Pulmonologist Deemed Unqualified to Opine on Emergency Room Asthma Treatment

    Court: United States District Court for the Western District of Louisiana, Lake Charles Division
    Jurisdiction: Federal
    Case Name: Carter v. United States
    Citation: 2017 U.S. Dist. LEXIS 207565


    This case involved alleged negligent medical treatment given to the plaintiff, Cornel Becnel, by an emergency room doctor at an army community hospital in Fort Polk, Louisiana. The plaintiff, then a minor, arrived at the emergency room with a severe asthma attack. The plaintiff had suffered from asthma since he was two years old. He had gone to the emergency room for asthma-related reasons previously, and the treating physicians noted that his asthma was poorly controlled.

    A motion was brought before the court by the defendant seeking to exclude the testimony of the plaintiff’s emergency medicine expert witness concerning the standard of care of emergency medicine doctors and ER staff. The defendant argued the expert’s opinions on the standard of care for ER staff were beyond the scope of his expertise as a pulmonologist.

    The Emergency Medicine Expert Witness

    The plaintiff retained the practicing chief of pulmonary medicine at Nemours Children’s Specialty Care in Pensacola to opine on the standard of care during the plaintiff’s ER visit. The expert was also the director of the Cystic Fibrosis Center, and a professor of pediatrics at Florida State University School of Medicine. Although he was offered as an emergency medicine expert witness, he did not have direct experience as a physician working in an emergency department. In his expert report, the expert witness criticized the timing of the treating physician’s decision to intubate the plaintiff. The defendant argued to exclude the expert’s report since he was not an emergency medicine doctor and had never intubated a patient who had a severe asthma attack, thus, making him unqualified to offer such an opinion.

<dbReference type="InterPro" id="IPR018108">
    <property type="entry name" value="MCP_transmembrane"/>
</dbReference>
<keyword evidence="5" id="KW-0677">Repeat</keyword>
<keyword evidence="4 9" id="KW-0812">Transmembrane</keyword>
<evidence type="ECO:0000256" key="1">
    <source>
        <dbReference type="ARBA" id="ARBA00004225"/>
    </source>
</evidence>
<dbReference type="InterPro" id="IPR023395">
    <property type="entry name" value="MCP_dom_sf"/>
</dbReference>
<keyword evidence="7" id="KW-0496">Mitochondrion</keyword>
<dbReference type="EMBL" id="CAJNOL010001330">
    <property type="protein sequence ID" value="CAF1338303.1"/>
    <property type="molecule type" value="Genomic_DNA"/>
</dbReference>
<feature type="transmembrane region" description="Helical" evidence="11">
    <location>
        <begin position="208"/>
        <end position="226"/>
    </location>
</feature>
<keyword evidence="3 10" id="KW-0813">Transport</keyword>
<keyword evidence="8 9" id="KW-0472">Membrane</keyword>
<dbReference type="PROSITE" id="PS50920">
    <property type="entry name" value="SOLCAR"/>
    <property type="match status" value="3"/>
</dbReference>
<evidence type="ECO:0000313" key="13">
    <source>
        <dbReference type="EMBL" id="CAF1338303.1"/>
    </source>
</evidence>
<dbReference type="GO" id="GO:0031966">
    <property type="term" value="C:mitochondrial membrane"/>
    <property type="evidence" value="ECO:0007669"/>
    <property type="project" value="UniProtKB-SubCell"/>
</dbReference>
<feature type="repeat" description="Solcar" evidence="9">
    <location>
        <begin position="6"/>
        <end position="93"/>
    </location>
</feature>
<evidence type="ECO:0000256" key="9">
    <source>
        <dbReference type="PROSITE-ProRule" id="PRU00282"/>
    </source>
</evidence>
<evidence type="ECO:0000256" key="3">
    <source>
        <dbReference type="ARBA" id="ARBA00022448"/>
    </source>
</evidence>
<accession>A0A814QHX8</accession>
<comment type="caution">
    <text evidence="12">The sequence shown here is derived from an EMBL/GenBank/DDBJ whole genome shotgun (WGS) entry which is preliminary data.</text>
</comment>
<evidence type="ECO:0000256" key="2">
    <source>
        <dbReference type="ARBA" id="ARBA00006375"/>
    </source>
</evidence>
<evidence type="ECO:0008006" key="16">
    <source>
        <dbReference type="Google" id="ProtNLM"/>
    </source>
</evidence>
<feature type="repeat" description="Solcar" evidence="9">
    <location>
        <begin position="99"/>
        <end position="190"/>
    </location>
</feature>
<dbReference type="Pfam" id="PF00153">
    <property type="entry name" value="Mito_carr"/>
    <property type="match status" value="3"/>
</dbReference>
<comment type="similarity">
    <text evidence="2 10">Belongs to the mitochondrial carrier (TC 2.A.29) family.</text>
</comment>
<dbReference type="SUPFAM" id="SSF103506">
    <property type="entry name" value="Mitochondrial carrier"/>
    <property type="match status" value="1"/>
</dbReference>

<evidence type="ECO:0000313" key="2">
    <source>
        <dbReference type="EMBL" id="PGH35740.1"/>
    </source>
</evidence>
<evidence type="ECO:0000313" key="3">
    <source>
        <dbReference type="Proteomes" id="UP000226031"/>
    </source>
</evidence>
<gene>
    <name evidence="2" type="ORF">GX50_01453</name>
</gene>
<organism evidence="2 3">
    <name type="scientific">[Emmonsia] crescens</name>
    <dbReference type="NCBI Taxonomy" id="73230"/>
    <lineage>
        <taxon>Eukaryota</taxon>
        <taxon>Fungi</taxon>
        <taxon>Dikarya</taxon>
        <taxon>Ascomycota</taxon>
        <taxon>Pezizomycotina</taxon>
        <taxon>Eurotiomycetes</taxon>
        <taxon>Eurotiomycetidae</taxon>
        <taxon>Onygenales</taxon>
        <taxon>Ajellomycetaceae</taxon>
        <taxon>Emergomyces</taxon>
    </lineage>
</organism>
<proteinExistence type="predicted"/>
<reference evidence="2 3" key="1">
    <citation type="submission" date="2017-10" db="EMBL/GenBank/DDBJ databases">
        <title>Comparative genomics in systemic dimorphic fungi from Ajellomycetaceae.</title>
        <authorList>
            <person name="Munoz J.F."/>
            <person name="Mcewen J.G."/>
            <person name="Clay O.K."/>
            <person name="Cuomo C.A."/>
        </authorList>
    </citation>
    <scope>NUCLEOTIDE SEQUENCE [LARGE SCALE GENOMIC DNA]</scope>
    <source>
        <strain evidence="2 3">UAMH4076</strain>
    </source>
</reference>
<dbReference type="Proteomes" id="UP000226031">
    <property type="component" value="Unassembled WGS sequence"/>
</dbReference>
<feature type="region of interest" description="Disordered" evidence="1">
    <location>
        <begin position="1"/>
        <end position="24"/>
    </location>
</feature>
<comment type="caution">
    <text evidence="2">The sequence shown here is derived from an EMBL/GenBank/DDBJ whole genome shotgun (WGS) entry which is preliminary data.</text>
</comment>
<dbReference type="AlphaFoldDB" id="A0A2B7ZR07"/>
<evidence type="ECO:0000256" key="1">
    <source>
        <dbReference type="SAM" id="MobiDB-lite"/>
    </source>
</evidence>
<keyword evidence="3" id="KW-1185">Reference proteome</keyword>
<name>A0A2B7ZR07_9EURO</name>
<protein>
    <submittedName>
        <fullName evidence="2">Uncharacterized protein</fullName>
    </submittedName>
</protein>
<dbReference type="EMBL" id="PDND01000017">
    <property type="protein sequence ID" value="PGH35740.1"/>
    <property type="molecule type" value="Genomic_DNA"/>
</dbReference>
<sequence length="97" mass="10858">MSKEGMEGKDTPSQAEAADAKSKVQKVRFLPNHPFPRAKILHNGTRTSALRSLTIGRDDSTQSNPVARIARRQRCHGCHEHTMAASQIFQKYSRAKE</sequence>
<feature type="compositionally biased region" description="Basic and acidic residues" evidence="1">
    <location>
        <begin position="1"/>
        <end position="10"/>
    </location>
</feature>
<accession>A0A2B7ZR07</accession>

The defendant argued that the emergency medicine expert witness did not practice as an emergency medicine doctor at any level. The defendant pointed out that the clinic where the expert worked was a multi-specialty facility that did not provide emergency department services. The emergency medicine expert witness further testified that he does not work in an emergency room and sends patients with urgent medical problems to the local ER. He had never intubated an asthmatic patient, much less during a severe asthmatic attack. Thus, the defendant argued that the expert was not qualified to provide opinions on the time of intubation in the ER or any other standard of care for emergency medicine physicians. Also of concern, in this case, was the fact that vomitus obstructed the patient’s throat.

    The court noted that per Lee v. Quinn, emergency medicine is recognized as its own specialty. The court further stated that medical professionals are held in accordance with Louisiana Revised Statute 9:2794(A)(1) to the degree of care ordinarily performed by physicians within his medical specialty. The court noted that the expert did not have the required knowledge of accepted standards of medical care regarding protocols and procedures in the emergency department. The court also found that he lacked the necessary experience and/or training to provide expert testimony on the established standard of care.


    The motion to exclude the emergency medicine expert witness’s testimony on the appropriate standard of care for emergency department procedures was granted. The expert was permitted to testify on the treatment of asthma in general.